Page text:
Welcome to the golden age of productivity. It seems that everyone is building software these days, many without even realizing it. From the Airtable wedding planner to the lawn care business CRM running on Notion, custom applications have never been easier to build. A community of librarians even co-opted Google Forms to create virtual escape rooms that teach history and math to quarantined students. These “citizen developers” are proving that there are other pathways to creating software than writing code.
The stalwart Excel spreadsheet, longtime companion of enterprising workflow artists, has taken a backseat to more polished, user-friendly tools. These platforms offer the power of a relational database with an easily customizable UI. Instead of being stuck in an ocean of formatted rows and columns, users end up with a tapestry of specialized inputs, widgets, and screens that they can call “an app.”
As employees of large organizations become more accustomed to creating software to run their personal lives, it’s natural that these low-code/no-code software tools are showing up in the workplace. The trend is reminiscent of the bring-your-own-device movement of a decade ago, when iOS and Android smartphones suddenly leapfrogged into the workplace as indispensable communication and productivity tools. At first, IT teams scrambled to restrict them—then quickly to altered course to support and secure the tools that workers demanded.
Most employees want to do their jobs better and faster, and spend less time being more productive. And that’s a good thing for any business. However, software developed outside the central IT department of an organization has traditionally been referred to as “shadow” or “rogue” IT, implying shifty employees looking for a quick workaround, rather than industrious citizen developers seeking to fill an efficiency gap.
Imagine the product manager in a healthcare organization who wants to track the vendor selection process for a new telemedicine offering. She wants to score the vendors across various sets of criteria and have an aggregate scorecard calculated on the fly when other members of her team input their own assessment and notes. A collaborative spreadsheet could work, but she wants a wizard-style workflow, with automated notifications sent to her teammates when their input is required.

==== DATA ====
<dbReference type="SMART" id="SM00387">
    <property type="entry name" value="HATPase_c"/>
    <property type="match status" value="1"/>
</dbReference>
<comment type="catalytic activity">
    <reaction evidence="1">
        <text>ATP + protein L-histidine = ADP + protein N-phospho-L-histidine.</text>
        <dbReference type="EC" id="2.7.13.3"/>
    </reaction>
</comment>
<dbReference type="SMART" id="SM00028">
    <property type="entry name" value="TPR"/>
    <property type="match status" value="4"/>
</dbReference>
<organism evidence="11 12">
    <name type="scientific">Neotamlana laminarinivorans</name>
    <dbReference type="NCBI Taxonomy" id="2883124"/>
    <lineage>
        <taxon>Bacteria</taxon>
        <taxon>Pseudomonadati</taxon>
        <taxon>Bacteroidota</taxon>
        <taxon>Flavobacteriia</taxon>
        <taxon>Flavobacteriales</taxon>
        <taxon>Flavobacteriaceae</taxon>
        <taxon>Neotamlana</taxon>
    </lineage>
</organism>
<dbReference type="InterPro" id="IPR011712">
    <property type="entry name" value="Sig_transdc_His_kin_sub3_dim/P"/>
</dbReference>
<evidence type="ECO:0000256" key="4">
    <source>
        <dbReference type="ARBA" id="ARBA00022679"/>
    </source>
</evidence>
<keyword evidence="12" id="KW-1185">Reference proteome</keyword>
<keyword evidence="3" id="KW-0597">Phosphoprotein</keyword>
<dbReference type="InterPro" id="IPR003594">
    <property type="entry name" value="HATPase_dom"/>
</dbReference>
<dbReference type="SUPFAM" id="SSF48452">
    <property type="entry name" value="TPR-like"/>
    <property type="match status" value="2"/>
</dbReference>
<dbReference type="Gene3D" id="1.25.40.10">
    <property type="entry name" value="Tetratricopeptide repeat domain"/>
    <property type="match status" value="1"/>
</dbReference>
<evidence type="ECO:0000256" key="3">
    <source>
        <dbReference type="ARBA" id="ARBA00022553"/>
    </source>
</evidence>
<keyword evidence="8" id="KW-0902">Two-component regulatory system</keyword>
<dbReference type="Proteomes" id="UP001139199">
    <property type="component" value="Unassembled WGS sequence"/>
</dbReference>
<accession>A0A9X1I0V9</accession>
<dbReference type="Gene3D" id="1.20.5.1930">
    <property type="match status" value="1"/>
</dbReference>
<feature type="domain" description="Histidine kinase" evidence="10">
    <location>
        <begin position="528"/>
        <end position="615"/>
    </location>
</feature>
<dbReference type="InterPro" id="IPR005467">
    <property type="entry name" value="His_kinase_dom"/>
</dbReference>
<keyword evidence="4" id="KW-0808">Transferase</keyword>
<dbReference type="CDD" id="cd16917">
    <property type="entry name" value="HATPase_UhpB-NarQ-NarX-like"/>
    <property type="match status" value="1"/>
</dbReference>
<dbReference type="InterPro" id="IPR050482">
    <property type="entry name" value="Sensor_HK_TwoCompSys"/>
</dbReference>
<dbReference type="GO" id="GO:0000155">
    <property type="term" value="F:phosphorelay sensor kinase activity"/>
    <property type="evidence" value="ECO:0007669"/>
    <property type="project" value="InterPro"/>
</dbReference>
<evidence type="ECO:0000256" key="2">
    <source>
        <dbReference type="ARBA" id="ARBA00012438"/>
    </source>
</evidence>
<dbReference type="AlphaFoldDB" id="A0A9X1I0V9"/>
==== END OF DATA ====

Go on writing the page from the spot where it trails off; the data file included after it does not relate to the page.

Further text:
With the sheer number of small-scale, narrow-scope projects desired across an organization, there aren’t enough engineers to fill the need for custom software development. As a result, homegrown tools emerge and become business-critical—often with a single maintainer, no version tracking and without the visible ROI of traditional software.
Low-code/no-code development tools are a viable way to fill the engineer void, but their selling point comes with a few caveats. They are less like magic wands than they are Lego kits. Professional software developers have already delivered the precision and depth required: hundreds or thousands of reusable blocks that snap together in consistent (yet not always predictable) ways. They even include a few recipes to get started, and then the end-user is only limited by their imagination, right?
Before you can unleash your citizen developers, you must properly set the stage for success. The risks of empowering software development across an entire organization are real—documentation, security, testing, and duplication of effort are all legitimate concerns. But rather than stamping out shadow IT, a strategy of cultivation, governance and support applied to low-code/no-code tools and platforms can make citizen developers a force for good rather than a potential liability.
There are five keys to turning your most creative, industrious employees into an organized armada of citizen developers—whether they know how to code or just have a great idea on how to work smarter.
Harnessing the energy, creativity and smarts of citizen developers requires human-centered activation across tools, people and process as well as critical technology improvements and a fresh mindset—but that investment promises a wave of ground-up innovation.